• Alex

Lessons from Feminist Organisation in El Salvador

#CommunitySolutions #Feminism | In February, I did an interview with a work colleague on the feminist and womens’ rights movements in El Salvador for the issue of Eirene Suisses magazine Point d’? - Du local au global: La société civile lutte pour le féminisme (which is where you can find the French version ;)).


With the Covid-19 crisis, the publication has been delayed and it's no longer so "timely", but I definitely wanted to share this with you because she is one of the most inspiring and intelligent people I’ve met!


Hi, Marta. Thank you very much for telling us about Salvadoran women's rights organizations and their experiences. How would you like to introduce yourself to the Swiss readers of Punto d'?


I am Marta, a defender of “territories without violence”. I defend human rights in general and, in particular, those of women, the sexual and gender diversity community, children, rural and indigenous people. I come from the northern zone of El Salvador, from Santa Marta, a historic rural community of freedom fighters, and a farming family. I have been working with ADES since 2013.


How did you come to define yourself as a women’s rights defender, as a feminist?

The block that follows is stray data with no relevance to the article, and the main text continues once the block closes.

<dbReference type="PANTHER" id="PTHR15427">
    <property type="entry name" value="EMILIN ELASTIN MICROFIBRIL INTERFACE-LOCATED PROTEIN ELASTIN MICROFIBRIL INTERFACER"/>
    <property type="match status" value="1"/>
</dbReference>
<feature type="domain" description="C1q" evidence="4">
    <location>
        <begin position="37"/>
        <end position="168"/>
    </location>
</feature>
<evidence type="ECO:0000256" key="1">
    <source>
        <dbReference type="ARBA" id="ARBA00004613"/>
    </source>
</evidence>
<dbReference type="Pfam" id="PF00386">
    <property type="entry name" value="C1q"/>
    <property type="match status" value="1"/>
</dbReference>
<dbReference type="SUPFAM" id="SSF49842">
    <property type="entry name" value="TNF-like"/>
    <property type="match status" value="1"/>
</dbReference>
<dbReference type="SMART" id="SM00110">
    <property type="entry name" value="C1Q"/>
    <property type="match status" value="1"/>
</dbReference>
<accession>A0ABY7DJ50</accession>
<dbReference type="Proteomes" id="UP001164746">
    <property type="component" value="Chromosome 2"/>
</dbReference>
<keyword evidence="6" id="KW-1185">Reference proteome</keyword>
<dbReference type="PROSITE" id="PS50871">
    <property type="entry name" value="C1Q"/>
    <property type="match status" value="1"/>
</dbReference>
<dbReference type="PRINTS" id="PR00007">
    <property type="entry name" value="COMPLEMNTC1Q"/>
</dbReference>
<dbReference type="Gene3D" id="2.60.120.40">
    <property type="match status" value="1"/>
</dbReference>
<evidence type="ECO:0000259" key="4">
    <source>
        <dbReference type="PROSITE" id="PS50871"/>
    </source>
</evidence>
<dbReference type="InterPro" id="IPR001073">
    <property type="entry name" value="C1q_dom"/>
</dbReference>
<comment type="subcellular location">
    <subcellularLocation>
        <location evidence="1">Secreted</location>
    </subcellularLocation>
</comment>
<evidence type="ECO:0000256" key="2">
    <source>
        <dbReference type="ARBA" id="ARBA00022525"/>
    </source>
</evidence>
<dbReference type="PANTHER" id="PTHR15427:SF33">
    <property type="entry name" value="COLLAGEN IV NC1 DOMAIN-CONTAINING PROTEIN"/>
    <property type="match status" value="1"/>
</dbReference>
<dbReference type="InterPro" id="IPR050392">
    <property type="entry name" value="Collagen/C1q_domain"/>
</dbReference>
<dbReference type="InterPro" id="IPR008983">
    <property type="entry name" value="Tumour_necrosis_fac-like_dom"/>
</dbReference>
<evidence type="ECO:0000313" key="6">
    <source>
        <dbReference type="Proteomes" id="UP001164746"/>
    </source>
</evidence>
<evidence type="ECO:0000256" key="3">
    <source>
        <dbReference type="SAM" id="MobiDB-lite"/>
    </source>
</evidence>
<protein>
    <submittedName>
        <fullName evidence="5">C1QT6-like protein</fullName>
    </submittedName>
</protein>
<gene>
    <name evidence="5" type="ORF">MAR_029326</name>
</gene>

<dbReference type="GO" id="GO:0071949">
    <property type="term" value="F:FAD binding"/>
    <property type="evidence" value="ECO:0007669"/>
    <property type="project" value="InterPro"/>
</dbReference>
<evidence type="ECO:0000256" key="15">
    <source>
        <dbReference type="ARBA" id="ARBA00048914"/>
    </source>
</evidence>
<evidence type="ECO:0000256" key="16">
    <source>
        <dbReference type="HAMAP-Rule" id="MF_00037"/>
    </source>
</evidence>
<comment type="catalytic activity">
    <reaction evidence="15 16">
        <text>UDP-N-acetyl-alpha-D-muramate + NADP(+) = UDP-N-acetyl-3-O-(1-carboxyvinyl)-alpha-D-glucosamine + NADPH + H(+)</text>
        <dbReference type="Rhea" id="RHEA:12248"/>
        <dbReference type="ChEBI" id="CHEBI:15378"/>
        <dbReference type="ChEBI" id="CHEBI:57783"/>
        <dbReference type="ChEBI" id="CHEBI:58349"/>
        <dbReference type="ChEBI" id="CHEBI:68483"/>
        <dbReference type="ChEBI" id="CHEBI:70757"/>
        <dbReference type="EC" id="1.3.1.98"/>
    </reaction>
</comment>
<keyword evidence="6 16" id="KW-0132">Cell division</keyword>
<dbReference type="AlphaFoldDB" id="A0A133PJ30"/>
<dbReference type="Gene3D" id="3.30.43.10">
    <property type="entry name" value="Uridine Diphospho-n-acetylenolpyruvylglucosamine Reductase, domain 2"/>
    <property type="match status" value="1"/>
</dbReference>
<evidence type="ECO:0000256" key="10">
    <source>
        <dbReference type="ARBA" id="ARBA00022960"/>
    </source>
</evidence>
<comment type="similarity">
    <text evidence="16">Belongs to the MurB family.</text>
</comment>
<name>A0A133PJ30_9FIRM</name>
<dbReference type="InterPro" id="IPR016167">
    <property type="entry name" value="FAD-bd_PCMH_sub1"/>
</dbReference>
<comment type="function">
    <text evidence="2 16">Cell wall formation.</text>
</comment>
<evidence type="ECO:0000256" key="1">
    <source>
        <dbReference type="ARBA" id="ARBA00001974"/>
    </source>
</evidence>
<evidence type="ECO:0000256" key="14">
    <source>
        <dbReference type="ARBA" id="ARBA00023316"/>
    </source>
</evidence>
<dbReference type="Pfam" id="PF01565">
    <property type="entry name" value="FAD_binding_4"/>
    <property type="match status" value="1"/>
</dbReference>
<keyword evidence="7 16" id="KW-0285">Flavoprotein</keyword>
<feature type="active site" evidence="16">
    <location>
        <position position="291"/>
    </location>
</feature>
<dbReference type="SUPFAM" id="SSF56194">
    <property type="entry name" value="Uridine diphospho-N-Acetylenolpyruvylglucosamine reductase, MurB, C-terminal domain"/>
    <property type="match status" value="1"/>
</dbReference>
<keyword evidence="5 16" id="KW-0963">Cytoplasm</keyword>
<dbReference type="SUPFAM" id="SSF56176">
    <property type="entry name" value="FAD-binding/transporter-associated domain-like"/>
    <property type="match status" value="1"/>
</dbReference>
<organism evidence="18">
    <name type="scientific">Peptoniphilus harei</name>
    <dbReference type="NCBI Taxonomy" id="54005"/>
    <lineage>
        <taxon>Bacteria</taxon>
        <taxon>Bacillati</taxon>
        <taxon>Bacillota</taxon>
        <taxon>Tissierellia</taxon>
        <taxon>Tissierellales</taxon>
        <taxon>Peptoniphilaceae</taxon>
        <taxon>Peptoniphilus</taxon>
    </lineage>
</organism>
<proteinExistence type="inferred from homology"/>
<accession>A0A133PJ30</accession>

I think for all of us it is a process - you don't just wake up one day and say "I'm a feminist!" - and we have different paths. I owe my identification as a women's rights defender to my work within ADES, and to different national and international exchanges and movements that have gradually informed and shaped me.

I would say that the biggest influences were a colleague of mine, with whom I worked on the defense of territories, and my involvement with the Salvadoran Network of Women Human Rights Defenders, as well as the Feminist Collective. Before 2015, I primarily defined myself as a social worker, working mainly with youth. Then I started seeing myself as a human right’s defender. Since 2015, I also identify as a women’s rights defender.


What structures in El Salvador support your work as a women's rights defender?